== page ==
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NCJ Number: 164311 Add to Shopping cart Find in a Library
Title: Automated DNA Typing: The Method of the Future?
Author(s): H A Hammond; C T Caskey
Corporate Author: Baylor College of Medicine
United States of America
Date Published: 1996
Page Count: 15
Sponsoring Agency: Baylor College of Medicine
Houston, TX 77030
National Institute of Justice (NIJ)
Washington, DC 20531
NCJRS Photocopy Services
Rockville, MD 20849-6000
US Dept of Justice NIJ Pub
Washington, DC 20531
Sale Source: NCJRS Photocopy Services
Box 6000
Rockville, MD 20849-6000
United States of America
Type: Report (Technical)
Language: English
Country: United States of America
Annotation: DNA typing has had a significant impact on crime fighting methods over the past decade, and the primary DNA typing method used in the United States involves southern blotting analysis of restriction fragment length polymorphism-variable number of tandem repeat (RFLP-VNTR) genetic loci.
Abstract: The RFLP-VNTR method has proven to be highly discriminatory and reliable, although it has limitations that do not make it the ideal method for forensic typing. For example, the method is time-consuming, requiring weeks to months to finish a case, and this is not sufficiently rapid for investigative purposes. The method also requires the extraction of large amounts of high- quality DNA from evidence samples and is therefore not useful in cases where DNA has been degraded. A molecular biological technique is suggested based on the polymerase chain reaction (PCR). The PCR method makes copies of a section of DNA extracted from an evidence or known sample, and any portion of DNA can be amplified if the specific nucleotide sequence of DNA near or through the region is known. At the Baylor College of Medicine in Houston, 13 so-called short tandem repeat loci are being studied using a computerized PCR technique. Acceptance of the technique by the laboratory community, however, is several years away. 13 references and 2 figures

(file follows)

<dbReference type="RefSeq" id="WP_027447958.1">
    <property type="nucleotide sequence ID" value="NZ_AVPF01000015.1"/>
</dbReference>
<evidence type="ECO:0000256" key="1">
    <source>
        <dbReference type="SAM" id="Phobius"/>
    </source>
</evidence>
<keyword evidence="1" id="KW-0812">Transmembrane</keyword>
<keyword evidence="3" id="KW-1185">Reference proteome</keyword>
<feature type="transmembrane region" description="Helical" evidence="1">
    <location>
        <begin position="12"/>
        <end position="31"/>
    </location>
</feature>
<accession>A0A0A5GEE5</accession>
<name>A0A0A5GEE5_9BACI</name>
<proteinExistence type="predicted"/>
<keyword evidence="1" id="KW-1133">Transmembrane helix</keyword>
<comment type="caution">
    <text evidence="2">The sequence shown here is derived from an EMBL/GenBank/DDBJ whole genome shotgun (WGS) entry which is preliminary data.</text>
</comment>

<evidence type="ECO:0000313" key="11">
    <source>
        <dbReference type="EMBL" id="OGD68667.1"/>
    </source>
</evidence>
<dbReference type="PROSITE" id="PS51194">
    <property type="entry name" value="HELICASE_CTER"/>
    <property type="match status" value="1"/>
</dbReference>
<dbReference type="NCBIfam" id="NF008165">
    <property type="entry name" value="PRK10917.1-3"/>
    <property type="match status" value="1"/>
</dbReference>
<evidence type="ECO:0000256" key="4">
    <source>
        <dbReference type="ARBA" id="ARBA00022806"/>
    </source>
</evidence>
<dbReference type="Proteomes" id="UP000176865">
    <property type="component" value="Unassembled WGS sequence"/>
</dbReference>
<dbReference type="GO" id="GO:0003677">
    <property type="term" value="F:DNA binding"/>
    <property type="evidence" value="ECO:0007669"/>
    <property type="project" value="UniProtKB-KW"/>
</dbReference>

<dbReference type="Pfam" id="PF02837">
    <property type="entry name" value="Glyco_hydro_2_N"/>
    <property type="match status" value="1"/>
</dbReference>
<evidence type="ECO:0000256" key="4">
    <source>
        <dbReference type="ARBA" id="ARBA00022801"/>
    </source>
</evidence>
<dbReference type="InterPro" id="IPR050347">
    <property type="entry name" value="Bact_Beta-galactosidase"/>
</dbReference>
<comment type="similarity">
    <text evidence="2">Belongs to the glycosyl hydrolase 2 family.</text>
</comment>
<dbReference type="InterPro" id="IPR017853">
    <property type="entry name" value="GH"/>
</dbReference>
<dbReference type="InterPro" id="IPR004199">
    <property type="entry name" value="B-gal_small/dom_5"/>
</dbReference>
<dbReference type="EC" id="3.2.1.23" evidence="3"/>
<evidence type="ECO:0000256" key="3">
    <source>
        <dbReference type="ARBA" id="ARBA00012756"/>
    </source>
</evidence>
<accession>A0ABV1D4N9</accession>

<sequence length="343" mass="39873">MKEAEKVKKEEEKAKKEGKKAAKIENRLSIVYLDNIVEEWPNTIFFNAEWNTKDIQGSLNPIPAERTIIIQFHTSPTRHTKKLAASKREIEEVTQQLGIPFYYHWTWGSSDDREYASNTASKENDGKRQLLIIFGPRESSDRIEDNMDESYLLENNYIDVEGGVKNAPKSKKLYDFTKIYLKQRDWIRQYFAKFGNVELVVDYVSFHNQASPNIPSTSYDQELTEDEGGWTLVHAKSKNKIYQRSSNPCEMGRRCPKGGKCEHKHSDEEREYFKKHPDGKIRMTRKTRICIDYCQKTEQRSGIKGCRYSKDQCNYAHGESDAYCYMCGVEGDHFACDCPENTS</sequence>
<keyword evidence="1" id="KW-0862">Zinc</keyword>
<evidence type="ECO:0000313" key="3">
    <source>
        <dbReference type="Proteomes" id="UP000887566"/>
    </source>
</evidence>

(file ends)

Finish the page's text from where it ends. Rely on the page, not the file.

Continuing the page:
Main Term(s): Science and Technology
Index Term(s): Computer aided operations; Criminal investigation; Criminalistics; DNA fingerprinting; Evidence identification; Forensic sciences; NIJ grant-related documents
To cite this abstract, use the following link:
http://www.ncjrs.gov/App/publications/abstract.aspx?ID=164311

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